The Mondial was introduced as the Mondial 8 at the 1980 Geneva Auto Salon. It was the first Ferrari to depart from the company's familiar 3-digit naming scheme and was fairly mild, relative to other Ferraris, in terms of performance, drawing criticism from the motoring press. It used a mid/rear-mounted Bosch K-Jetronic fuel injection V8, shared with the 308 GTBi/GTSi, mounted transversely. The engine was originally used in the 1973 Dino 308 GT4. The K-Jetronic system is mechanical, with a high-pressure pump which streams fuel continuously to the injectors; it does not have a computer, just a few relays to handle the cold start sequence etc. The chassis was also based on the 308 GT4, but with a 100-millimetre-longer (3.9 in) wheelbase at 2,650 mm (104.3 in). The suspension was the classic layout of unequal-length double wishbones and Koni dampers all around.
The Mondial 8 is considered one of the marque's most "practical" vehicles, due to its 214 hp (160 kW), proven drivetrain, four seats, and relatively low cost of maintenance (major services can be performed without removing the entire engine/transmission subframe).
|Mondial QV (Quattrovalvole)|
|Engine||3.0 L 32V V8|
The first Mondial engine, although a DOHC design, used just two valves per cylinder. The 1982 Quattrovalvole or QV introduced a new four-valve head, the combustion chamber design was purportedly based on the early eighties Formula 1 engine. Again, the engine was shared with the contemporary 308 GTB/GTS QV, and produced a much more respectable 240 hp (179 kW). Appearance was largely as per the Mondial 8, although with red engine heads and prominent "quattrovalvole" script at the rear.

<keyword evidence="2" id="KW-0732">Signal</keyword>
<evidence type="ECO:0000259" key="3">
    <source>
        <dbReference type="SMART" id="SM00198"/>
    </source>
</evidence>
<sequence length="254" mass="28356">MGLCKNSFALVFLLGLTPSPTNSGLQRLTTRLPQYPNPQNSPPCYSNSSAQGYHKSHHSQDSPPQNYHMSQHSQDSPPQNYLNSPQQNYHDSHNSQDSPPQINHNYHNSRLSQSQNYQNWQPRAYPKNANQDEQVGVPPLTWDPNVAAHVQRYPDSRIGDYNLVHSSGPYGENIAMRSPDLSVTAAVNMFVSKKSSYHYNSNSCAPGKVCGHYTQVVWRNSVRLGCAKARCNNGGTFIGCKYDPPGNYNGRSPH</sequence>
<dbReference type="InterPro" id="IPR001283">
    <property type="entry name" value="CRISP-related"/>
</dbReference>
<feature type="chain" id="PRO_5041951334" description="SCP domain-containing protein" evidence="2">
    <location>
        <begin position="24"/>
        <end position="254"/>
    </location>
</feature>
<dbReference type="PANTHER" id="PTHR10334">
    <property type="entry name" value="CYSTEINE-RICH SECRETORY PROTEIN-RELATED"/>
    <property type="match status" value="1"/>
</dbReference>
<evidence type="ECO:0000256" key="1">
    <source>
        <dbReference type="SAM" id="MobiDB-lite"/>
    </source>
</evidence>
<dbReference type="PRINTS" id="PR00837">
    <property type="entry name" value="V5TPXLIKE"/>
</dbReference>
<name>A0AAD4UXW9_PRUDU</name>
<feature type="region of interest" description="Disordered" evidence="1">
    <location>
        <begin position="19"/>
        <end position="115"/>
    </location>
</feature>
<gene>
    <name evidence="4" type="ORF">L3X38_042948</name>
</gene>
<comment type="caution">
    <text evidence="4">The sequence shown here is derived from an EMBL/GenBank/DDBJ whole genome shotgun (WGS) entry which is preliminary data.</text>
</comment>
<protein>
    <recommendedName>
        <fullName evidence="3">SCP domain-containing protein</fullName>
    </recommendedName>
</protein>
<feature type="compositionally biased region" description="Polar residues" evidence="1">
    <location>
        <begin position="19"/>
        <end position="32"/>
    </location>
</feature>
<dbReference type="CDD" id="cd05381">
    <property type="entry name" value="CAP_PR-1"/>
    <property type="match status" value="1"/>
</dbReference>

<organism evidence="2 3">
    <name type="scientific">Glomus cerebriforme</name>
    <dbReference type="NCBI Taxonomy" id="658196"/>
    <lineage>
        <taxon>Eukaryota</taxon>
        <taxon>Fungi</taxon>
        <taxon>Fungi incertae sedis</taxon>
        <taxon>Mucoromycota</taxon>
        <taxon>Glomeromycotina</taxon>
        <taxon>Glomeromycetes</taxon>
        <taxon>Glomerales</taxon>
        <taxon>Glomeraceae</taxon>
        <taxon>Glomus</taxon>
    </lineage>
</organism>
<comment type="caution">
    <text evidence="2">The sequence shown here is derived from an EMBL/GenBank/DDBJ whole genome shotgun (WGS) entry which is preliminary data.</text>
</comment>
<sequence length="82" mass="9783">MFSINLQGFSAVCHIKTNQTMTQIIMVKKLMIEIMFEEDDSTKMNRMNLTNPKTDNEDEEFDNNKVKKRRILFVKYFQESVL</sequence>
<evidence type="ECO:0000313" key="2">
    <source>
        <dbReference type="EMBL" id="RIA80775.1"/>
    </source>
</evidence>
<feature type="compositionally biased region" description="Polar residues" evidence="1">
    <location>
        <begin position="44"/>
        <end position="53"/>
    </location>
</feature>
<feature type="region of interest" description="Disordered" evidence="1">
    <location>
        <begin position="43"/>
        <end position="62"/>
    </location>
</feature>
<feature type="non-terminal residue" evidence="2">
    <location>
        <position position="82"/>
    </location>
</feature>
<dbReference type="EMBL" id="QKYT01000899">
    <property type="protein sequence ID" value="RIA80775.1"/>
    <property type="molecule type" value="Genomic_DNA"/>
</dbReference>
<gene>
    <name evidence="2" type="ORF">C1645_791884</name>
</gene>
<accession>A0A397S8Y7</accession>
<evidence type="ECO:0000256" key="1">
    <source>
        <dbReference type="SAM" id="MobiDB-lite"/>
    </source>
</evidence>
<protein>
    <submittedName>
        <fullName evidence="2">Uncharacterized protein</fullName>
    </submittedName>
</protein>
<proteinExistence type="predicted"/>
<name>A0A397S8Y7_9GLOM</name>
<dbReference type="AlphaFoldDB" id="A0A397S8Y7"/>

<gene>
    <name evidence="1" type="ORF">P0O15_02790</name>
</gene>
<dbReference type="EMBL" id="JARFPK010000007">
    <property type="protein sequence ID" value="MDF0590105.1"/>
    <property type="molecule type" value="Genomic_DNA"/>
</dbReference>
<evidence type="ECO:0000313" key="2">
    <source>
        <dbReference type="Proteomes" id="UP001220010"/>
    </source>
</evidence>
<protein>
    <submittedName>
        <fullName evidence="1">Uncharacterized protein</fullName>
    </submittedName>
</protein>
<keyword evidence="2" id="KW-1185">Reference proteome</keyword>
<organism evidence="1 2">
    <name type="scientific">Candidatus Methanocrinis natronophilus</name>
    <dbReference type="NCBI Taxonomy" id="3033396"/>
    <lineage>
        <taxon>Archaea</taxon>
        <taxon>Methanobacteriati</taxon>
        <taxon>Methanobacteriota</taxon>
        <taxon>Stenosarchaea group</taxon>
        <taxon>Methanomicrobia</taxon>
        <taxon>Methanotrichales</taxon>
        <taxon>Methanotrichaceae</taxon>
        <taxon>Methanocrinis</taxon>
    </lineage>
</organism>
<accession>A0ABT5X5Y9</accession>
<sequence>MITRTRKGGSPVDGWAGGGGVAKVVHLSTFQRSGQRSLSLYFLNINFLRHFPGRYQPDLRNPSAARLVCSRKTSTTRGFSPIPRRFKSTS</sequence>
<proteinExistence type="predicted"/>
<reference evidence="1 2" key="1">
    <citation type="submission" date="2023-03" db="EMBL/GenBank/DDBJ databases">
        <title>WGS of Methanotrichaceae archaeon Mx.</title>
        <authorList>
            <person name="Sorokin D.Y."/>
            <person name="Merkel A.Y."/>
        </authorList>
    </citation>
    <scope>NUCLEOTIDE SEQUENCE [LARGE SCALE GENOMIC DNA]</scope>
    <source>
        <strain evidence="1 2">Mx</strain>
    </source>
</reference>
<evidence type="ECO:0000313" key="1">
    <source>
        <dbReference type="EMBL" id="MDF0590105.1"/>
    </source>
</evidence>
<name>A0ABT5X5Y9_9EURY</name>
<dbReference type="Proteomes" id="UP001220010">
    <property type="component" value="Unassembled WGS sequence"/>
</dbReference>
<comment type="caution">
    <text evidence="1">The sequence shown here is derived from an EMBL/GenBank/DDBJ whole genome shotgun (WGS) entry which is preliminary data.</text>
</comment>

A new Cabriolet bodystyle was added for 1983. Body styling remained the same as the coupé variant, with the roof maintaining the 'buttress' design of the roof, though the Cabriolet required the rear seats to be mounted closer together laterally. The introduction of the Cabriolet saw the popularity of the Mondial rise, particularly in the American market, where the convertible body style was highly desirable. The Cabriolet has the added distinction of being the only four-seat, mid-rear engine, convertible automobile ever manufactured in regular production.